Although Tesla and Elon Musk have become ubiquitous in conversations around passenger electric vehicles (EVs), it’s fair to say electrification in commercial industries is still burgeoning.
This is especially evident at events like Work Truck Week, a national industry event that showcases the latest fleet products and technology. When we attended, we couldn’t help but notice some common themes in the conversations we had with industry leaders and fleet operators:
1. ELECTRIFICATION ISN'T JUST FOR THE FUTURE; IT'S ALREADY HERE.
Fleets are ready to invest in electrification but are still asking questions about how and when to do it. This, in turn, prompts Original Equipment Manufacturers (OEMs) to meet them in the middle. Many OEMs have created their own infrastructure to develop solutions and every operator at Work Truck Week had at least one EV on display.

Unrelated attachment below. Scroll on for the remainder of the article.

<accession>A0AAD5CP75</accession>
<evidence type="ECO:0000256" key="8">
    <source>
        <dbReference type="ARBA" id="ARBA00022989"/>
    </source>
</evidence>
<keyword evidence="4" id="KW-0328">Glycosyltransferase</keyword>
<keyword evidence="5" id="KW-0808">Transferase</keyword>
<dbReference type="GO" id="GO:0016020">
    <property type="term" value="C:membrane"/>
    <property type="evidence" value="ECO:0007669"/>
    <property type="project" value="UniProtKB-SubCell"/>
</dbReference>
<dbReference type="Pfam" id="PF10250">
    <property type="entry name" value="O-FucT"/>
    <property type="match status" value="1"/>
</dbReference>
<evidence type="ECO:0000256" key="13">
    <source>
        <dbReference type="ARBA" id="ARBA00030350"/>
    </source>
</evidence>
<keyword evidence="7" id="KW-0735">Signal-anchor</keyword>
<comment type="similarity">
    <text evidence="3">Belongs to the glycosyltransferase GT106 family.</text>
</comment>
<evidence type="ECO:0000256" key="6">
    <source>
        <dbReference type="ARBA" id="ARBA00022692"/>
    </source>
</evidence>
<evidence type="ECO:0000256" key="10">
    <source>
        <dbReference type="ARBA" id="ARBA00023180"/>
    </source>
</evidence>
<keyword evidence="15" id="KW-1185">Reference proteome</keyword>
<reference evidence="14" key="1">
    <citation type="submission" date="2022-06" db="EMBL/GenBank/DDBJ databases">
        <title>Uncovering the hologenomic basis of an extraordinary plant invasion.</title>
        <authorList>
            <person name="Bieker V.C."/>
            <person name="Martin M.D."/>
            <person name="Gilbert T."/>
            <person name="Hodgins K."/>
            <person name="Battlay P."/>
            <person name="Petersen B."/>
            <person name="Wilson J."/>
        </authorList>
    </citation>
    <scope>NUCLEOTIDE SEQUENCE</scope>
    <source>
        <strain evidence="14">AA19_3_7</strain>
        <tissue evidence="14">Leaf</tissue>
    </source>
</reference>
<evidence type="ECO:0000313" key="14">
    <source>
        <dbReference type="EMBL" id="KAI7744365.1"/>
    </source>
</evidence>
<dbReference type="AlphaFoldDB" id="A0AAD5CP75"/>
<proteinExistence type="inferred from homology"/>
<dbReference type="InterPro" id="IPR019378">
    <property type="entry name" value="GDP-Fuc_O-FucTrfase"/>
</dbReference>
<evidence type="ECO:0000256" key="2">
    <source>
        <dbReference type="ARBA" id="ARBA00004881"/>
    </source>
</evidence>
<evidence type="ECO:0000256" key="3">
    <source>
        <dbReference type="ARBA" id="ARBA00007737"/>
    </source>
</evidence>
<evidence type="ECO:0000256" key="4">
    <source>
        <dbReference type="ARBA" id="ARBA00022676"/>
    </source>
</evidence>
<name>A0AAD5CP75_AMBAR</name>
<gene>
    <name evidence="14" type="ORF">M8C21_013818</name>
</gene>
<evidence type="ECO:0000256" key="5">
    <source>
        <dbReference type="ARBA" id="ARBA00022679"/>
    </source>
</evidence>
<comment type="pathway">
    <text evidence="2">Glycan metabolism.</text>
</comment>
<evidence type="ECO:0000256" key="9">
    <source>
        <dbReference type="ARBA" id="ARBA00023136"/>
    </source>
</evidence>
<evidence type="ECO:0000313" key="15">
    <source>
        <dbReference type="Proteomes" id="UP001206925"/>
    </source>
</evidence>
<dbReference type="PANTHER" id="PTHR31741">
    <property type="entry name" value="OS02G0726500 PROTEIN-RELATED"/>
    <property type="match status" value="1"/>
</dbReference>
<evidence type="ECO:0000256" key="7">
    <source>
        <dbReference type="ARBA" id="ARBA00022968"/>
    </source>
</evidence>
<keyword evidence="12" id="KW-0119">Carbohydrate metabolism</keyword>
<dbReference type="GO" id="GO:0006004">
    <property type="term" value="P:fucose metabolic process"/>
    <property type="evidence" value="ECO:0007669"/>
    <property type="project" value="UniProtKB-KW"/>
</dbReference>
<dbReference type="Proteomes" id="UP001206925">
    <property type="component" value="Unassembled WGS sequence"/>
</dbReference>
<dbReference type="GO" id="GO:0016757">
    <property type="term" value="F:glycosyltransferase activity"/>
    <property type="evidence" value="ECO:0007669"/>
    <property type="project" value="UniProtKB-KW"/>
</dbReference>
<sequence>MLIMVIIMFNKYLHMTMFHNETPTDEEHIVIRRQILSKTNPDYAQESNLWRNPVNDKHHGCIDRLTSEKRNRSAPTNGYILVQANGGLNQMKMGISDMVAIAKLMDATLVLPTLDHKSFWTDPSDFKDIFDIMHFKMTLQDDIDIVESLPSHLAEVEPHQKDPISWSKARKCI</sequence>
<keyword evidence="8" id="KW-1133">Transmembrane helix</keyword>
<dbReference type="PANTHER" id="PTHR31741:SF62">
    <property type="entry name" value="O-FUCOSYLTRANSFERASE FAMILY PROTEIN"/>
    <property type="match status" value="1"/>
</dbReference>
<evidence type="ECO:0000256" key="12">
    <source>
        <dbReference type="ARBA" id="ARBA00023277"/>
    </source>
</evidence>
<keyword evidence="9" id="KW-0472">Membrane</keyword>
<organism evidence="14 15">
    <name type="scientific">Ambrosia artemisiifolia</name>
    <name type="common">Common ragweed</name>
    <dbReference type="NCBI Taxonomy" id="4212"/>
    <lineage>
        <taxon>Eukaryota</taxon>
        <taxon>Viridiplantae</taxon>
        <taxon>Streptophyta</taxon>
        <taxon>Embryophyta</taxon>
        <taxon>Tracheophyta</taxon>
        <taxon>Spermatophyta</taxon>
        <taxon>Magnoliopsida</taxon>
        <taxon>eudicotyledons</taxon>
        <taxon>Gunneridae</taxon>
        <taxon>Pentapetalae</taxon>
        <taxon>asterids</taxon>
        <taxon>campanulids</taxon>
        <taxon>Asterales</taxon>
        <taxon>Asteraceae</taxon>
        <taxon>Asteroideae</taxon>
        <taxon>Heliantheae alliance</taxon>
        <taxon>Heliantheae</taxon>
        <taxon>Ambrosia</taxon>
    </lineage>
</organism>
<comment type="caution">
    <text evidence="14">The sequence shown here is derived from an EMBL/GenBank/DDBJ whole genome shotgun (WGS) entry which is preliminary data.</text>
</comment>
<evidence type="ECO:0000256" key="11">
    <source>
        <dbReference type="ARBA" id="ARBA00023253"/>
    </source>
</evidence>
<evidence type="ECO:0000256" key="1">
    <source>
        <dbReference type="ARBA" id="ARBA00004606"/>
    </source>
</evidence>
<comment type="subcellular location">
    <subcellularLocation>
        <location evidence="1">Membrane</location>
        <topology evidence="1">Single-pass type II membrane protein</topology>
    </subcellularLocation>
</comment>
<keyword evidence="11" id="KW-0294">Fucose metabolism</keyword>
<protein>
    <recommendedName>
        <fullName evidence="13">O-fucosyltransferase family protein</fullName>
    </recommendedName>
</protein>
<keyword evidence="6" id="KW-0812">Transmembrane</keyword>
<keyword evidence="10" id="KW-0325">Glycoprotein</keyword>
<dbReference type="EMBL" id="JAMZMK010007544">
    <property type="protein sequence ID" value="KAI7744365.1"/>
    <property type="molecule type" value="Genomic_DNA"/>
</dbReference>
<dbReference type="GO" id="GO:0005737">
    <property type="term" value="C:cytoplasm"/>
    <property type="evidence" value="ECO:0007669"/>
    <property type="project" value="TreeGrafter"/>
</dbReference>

2. STANDARDIZATION IS STILL IN PROGRESS.
Some fleet operators worry about the technology, which continues to evolve quickly and therefore requires fast learning. But the enthusiasm is evident at industry tradeshows and early adopters are reaping benefits, such as cost savings and meeting Environmental, Social and Corporate Governance (ESG) goals.
3. THERE IS A LOT OF EXCITEMENT AROUND NEW TECHNOLOGY AND HOW IT CAN REVOLUTIONIZE THE INDUSTRY.
Technology like VIA Motors’ “skateboard” for trucks and vans was on display and attracted plenty of enthusiastic observers, who were interested in the design’s flexibility for delivering consumer goods.
VIA Motors’ “skateboard” technology was on display at Work Truck Week, demonstrating its customizable, flexible design—a huge benefit to OEMs.
Transaction pending shareholder approval.
4. MYTHS AROUND ELECTRIC EFFICIENCY ARE SLOWLY WANING.
We’ve heard it all before. “Batteries are too heavy,” or “an EV won’t give me the range I need.” But consumers are becoming more and more attuned to the nuances of electrification. They’re learning that transitioning to electric doesn’t always mean compromising efficiency.
Charging pad images have been altered to replace WAVE’s former logo with WAVE’s current logo.